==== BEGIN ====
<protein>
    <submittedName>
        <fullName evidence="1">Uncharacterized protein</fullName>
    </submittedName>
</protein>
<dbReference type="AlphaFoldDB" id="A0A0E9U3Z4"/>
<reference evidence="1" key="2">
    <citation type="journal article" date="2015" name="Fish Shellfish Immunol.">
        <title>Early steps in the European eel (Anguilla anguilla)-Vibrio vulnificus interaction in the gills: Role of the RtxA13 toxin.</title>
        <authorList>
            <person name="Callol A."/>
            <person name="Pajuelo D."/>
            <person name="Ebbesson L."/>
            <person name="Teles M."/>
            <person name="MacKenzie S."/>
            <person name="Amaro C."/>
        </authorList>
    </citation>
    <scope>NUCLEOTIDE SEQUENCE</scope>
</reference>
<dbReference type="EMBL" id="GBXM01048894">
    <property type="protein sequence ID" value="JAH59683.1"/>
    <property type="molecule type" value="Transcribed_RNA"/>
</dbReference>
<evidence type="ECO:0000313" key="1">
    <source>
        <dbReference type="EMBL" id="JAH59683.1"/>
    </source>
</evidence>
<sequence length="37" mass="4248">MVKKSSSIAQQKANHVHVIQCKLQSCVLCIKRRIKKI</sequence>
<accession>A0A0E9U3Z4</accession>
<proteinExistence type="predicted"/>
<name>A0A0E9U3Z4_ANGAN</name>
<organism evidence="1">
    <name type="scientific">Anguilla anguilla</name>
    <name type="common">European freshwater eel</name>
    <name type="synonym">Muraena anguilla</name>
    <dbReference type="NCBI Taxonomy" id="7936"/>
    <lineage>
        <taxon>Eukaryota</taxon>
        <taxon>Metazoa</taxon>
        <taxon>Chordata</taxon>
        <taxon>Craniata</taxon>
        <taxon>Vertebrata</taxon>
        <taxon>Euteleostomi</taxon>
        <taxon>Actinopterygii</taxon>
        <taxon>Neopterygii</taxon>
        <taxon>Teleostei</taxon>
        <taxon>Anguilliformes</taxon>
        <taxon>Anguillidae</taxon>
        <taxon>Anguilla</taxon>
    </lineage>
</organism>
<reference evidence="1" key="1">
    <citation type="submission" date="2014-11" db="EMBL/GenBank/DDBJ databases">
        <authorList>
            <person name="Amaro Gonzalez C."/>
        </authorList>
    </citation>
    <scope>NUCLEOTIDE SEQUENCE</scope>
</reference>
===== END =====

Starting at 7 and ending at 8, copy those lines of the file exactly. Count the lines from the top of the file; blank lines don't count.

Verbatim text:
<reference evidence="1" key="2">
    <citation type="journal article" date="2015" name="Fish Shellfish Immunol.">